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Smart Dressings

Smart Dressings for Intelligent Woundcare

Effective wound care requires regular monitoring and changing of the dressings that provide optimal conditions for tissue healing.  Despite recent advances in biomedical and wearable technologies, the dressing inspection process still remains unchanged over the years and is remarkably subjective (i.e. an accurate assessment of dressing moisture content and age is dependent on the experience of the caregiver) and labour-intensive. 

 Design of the ‘DermaTrax’ smart dressing
Design of the ‘DermaTrax’ smart dressing (image courtesy Fleming Medical Ltd.)

Furthermore, such inspections usually involve dressing removal and disturbance of the patient.  It is clear that such a process results in significant problems such as suboptimal changing frequency, increased clinical inspection time, patient discomfort, increased cost of wasted dressings, and increased wound healing time, leading to very high costs of chronic woundcare.

To address these issues, the ICT for Health team at Tyndall is working with leading medical equipment provider Fleming Medical (Limerick), the Holst Centre/TNO (Eindhoven, Netherlands) and Philips Innovation Services (Eindhoven, Netherlands) to develop the world’s first commercially-available smart dressing for use in futuristic wound care applications.

The DermaTrax dressing will relay woundcare information to clinical personnel in real time
The DermaTrax dressing will relay woundcare information to clinical personnel in real time (image courtesy Fleming Medical Ltd.).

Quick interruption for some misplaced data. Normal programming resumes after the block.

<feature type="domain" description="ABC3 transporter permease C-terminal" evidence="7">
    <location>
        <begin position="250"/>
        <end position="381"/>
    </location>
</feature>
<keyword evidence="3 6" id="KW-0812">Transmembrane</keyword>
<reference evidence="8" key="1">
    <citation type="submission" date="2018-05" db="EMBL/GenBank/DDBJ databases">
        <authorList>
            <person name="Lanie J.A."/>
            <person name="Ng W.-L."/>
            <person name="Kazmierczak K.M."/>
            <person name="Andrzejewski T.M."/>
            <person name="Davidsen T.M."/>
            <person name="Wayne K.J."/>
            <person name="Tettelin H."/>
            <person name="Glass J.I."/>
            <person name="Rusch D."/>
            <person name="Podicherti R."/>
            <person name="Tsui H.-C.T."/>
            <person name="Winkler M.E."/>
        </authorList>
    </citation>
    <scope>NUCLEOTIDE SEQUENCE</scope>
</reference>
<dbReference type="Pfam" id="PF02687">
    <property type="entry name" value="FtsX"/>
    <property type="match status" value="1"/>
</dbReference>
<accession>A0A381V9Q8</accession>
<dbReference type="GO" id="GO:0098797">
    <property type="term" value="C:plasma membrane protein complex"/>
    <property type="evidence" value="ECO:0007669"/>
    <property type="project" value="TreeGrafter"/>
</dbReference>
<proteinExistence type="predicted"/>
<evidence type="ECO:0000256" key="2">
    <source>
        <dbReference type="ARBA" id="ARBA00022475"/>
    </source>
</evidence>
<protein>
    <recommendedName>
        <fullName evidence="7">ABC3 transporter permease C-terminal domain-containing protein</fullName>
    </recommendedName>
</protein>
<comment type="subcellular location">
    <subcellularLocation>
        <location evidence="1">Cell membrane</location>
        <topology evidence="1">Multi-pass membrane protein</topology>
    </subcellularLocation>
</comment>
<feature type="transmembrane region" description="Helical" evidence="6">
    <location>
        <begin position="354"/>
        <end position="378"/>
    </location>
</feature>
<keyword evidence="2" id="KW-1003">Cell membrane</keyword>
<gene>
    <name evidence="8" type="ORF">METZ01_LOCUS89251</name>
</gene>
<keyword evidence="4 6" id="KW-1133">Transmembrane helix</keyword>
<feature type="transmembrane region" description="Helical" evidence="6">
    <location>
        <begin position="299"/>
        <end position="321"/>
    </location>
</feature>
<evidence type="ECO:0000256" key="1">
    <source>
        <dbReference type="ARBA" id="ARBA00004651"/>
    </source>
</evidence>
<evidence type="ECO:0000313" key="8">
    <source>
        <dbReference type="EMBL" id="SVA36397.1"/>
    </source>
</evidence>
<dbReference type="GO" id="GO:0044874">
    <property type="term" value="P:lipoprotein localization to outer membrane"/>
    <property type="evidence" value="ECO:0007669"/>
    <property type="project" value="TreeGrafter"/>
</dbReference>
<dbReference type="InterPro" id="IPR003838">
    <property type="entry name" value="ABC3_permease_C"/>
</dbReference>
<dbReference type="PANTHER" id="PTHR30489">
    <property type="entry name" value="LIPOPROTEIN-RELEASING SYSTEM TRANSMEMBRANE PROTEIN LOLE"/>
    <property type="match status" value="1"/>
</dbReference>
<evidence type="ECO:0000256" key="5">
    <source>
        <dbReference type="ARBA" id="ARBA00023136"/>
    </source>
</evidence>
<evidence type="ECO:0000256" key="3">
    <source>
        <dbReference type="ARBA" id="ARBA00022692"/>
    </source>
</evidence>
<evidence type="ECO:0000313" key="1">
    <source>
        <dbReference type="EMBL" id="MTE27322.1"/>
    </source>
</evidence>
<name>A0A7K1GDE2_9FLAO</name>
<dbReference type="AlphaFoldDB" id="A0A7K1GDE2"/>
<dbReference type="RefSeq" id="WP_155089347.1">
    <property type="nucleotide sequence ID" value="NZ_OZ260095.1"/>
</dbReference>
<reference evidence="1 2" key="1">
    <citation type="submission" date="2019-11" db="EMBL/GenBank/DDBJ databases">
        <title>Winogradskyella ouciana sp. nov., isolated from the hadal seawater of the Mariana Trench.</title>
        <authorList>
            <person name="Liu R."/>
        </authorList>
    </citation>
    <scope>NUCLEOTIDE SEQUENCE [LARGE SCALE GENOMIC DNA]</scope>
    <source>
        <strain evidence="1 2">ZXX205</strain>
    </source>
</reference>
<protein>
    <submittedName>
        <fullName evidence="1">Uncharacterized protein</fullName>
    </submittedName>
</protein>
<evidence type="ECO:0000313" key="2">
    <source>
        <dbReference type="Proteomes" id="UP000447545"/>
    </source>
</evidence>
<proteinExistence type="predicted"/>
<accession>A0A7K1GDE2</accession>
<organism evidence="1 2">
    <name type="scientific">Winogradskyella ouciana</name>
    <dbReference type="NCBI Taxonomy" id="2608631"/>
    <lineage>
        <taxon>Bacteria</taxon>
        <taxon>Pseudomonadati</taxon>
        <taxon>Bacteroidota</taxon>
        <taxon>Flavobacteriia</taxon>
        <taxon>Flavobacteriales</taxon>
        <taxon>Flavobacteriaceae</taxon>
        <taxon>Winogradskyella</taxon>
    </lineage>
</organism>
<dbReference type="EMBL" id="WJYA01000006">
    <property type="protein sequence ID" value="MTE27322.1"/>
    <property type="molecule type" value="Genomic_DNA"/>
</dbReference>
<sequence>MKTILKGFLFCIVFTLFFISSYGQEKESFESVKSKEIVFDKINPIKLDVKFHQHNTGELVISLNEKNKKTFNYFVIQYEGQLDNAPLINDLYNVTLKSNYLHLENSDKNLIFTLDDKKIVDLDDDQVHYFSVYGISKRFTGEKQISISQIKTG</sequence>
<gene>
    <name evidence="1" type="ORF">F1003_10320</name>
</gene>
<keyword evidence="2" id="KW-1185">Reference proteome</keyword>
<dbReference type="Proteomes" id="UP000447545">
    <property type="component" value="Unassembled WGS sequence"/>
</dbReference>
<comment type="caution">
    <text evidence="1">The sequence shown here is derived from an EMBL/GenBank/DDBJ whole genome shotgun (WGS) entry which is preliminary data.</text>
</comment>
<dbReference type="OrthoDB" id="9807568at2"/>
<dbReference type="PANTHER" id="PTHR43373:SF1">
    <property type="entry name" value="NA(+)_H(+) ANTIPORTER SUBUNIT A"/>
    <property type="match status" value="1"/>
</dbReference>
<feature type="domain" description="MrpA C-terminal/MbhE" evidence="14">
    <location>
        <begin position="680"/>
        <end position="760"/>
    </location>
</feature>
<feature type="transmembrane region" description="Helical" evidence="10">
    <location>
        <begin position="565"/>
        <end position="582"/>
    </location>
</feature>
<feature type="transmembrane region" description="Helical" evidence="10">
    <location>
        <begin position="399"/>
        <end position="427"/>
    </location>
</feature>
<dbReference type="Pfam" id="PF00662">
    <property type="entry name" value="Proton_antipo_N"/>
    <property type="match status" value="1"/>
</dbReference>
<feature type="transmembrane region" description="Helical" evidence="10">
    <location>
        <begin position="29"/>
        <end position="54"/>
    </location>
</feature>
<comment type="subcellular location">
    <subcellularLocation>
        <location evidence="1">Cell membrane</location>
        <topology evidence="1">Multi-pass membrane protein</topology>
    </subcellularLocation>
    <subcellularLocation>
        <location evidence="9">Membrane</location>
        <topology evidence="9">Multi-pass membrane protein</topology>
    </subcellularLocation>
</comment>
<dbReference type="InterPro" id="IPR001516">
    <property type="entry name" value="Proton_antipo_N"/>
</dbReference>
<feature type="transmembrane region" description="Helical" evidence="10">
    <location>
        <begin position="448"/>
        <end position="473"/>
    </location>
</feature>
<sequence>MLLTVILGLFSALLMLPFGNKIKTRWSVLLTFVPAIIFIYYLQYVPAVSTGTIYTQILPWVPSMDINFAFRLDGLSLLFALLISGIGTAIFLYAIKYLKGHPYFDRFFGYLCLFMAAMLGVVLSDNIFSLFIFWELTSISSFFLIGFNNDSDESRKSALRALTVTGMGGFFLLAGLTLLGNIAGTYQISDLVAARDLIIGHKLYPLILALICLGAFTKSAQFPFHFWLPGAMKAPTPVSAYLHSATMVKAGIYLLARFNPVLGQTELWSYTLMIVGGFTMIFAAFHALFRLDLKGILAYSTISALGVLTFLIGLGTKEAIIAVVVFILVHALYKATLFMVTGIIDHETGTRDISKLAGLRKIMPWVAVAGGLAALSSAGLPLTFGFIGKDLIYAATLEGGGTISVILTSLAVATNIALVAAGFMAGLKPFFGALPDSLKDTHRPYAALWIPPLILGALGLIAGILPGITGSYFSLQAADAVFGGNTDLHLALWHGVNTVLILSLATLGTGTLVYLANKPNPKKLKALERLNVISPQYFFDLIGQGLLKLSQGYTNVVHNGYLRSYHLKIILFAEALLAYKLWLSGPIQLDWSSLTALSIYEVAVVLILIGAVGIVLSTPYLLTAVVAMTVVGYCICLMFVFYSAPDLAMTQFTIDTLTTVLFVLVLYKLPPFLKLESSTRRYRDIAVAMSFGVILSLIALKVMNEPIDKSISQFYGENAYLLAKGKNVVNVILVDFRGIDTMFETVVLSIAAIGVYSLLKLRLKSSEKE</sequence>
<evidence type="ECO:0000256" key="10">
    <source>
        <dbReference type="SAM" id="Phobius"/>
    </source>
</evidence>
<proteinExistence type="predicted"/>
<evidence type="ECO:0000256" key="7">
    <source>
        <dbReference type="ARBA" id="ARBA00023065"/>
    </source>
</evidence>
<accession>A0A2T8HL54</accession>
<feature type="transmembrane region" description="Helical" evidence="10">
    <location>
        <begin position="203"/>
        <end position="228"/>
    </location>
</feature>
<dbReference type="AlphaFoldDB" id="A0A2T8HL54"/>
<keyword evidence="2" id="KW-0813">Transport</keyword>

The smart dressing, called 'DermaTrax', contains sensors that autonomously monitor both the condition of the wound and the dressing itself, relaying information to a nurses' station via a wireless link.  Medical staff can be alerted to the possible presence of infection and aturation without the need to remove the dressing, which can disturb the patient and interrupt healing process. 

The core of the new product will be a miniature sensor module, flexible and thin enough to fit inside a typical dressing without affecting the patient's comfort.

The activity is funded by the European Union’s Horizon 2010 Ecsel Joint Undertaking programme under a public-private partnership project codenamed 'InForMed' (grant nr. 2014-2-662155), which is led by Philips Electronics Netherlands BV.  The consortium aims to form a manufacturing ecosystem where new medical devices can be seeded and nurtured to grow into new business opportunities. 

The project is co-funded by grants from national organisations around Europe, including Enterprise Ireland.



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